In my last journal entry, One Year Later, I touched upon the challenge of maintaining narrative consistency in my writing. Beyond those initial paragraphs, I wrote a great deal more on the subject: a tangent that flourished into this reflection, an inherently incomplete account of the importance of music to my writing.
As self-contained art that I can reference outside of myself, certain songs have emerged as cornerstones of the realities and characters of Perchance and Letters from the Waste. Some music motivates the textural furnishings of atmosphere and pacing; recently, when I write horror scenes, I often listen to the eeriest piano music that I can find to put myself on edge. Other songs strike something deeper, unveiling narrative depths and possibilities that I myself have yet to fully understand.
In spite of all its overt horror, I have often thought that Perchance depends upon the perturbing, not the terrifying. This is a difficult clarification to make and is not the same as the Victorian distinction between terror and horror. The best way to think about it is through music, listening to a song like The Chordettes’ “Mr. Sandman,” which itself showed up in Perchance: Part X. This version of the song opens up with a strange clicking, one that I always felt to be similar to the stride of someone running away in fear. Otherwise, the song itself sounds like a simple delight, a fantasy both in lyrics and in harmonies. I never trusted it though, whether because of that initial tapping or because, at its core, the song felt to me like a lie, a call to manipulation. Listen to many popular songs of the former half of the twentieth century: Ray Noble’s “Midnight, The Stars and You”–not simply due to the song’s horrific lack of an Oxford comma in its title, Kubrick seemed astute in using this song to close his film The Shining–Vera Lynn’s “We’ll Meet Again,” Whispering Jack Smith’s “Me and My Shadow,” to name just a few. (For that matter, anything by Whispering Jack Smith.) To me, they are cold and remote, not unlike the ethereal chill of a ghostly presence. To me, they feel unsettling, like mouthless voices wafting through the faux-gilded halls of an ancient, empty Hollywood hotel. These songs are the white sheets draped over abandoned furniture. They serve excellently as a façade, producing the same sense of perturbedness as the oft-used trope of moving eyes in a painting. There’s something blank to them, hollow, worse than death in their tinny immortality, and that is what makes them the perfect backdrop for fractured moments and particular characters in Perchance.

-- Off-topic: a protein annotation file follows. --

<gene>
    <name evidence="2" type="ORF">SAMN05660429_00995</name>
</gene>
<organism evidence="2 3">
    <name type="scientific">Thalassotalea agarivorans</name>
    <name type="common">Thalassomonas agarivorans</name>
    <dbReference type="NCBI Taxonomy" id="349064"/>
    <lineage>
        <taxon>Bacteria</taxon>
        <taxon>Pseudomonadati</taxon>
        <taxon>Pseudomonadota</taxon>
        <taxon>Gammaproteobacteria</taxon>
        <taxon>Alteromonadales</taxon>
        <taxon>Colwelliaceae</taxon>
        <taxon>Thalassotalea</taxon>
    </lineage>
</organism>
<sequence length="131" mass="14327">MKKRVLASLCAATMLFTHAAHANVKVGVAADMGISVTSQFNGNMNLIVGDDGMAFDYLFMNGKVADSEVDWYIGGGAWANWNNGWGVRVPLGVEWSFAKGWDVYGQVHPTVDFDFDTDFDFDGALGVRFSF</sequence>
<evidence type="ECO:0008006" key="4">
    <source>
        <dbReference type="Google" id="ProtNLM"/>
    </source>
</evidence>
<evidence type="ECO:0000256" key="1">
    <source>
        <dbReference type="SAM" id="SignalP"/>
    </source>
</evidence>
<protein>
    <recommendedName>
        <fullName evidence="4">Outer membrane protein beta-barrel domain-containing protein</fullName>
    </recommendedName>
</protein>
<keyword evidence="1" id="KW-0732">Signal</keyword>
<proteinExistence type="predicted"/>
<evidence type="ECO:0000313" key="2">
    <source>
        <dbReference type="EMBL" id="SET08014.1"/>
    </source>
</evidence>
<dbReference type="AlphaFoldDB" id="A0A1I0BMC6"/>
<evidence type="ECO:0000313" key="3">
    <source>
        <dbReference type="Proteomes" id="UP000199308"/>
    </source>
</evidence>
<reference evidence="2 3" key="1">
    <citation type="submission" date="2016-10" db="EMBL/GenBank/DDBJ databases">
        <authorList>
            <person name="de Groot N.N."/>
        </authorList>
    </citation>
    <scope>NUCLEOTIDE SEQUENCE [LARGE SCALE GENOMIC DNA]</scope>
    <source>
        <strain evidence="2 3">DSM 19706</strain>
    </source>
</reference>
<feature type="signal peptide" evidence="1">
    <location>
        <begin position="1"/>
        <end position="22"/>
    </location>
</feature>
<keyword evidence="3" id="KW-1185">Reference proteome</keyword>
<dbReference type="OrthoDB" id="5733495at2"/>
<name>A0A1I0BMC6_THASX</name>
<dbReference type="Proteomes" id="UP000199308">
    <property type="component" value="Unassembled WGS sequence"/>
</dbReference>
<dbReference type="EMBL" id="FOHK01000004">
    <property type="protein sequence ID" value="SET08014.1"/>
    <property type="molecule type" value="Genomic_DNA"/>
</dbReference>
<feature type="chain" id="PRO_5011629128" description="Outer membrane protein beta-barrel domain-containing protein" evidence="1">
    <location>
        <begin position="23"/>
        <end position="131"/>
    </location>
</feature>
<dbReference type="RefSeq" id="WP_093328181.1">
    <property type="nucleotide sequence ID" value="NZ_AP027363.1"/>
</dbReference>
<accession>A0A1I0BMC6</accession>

While reading James Baldwin this past semester, I encountered in his essay The Fire Next Time his description of a similar sensibility (more incisively stated) towards this era of music, as he observed the presence of a cultural disaffection common to the twentieth century’s early tunes. “White Americans seem to feel that happy songs are happy and sad songs are sad…–sounding, in both cases, so helplessly, defenselessly fatuous that one dare not speculate on the temperature of the deep freeze from which issue their brave and sexless little voices” (311): amputated from reality, these unworldly songs proved perfect as binding cords of insufficient identities and false narratives. Their fatuousness can serve as a powerful lure, a siren song to self-delusion. When writing, I listen to these songs to comprehend the forced barrenness of Perchance’s world, with the knowledge that the revelation of that pervasive barrenness is more fearful than any corporal monster I could construct. This is not to say that this era or genre of music is bad in itself–context does a lot–or that enjoying it now is wrong. This is to say that if it were the only music in a world, that world would be a dismal one. That world would be utterly sterile. Haunted, even.
With similar instincts, I have written The Puritan of Letters from the Waste with an attachment to so-called “Oldies,” updated a little bit closer to the days of early rock but with a sprinkling of Sinatra flare. Indeed, The Puritan’s demeanor is meant to emanate a darker version of the magnetism present in Sinatra and Elvis Presley’s music. The Puritan conceives of himself as an icon, a burning symbol, the manifestation if Bowie’s Ziggy Stardust became a televangelist instead of a musician. He is larger than life, and he is quite aware of it. After all, I think it takes a certain unsavory, evil kind of person to unironically have Sinatra’s “My Way” be their favorite, defining song. The ego! I digress.
A necessary confession: I still love classic rock and older music. I like a lot of music. But it does not and cannot exist in a vacuum. Like stories, musical compositions converse with each other, and our present reality, to form the stories and narratives we live by. Like letters, they correspond.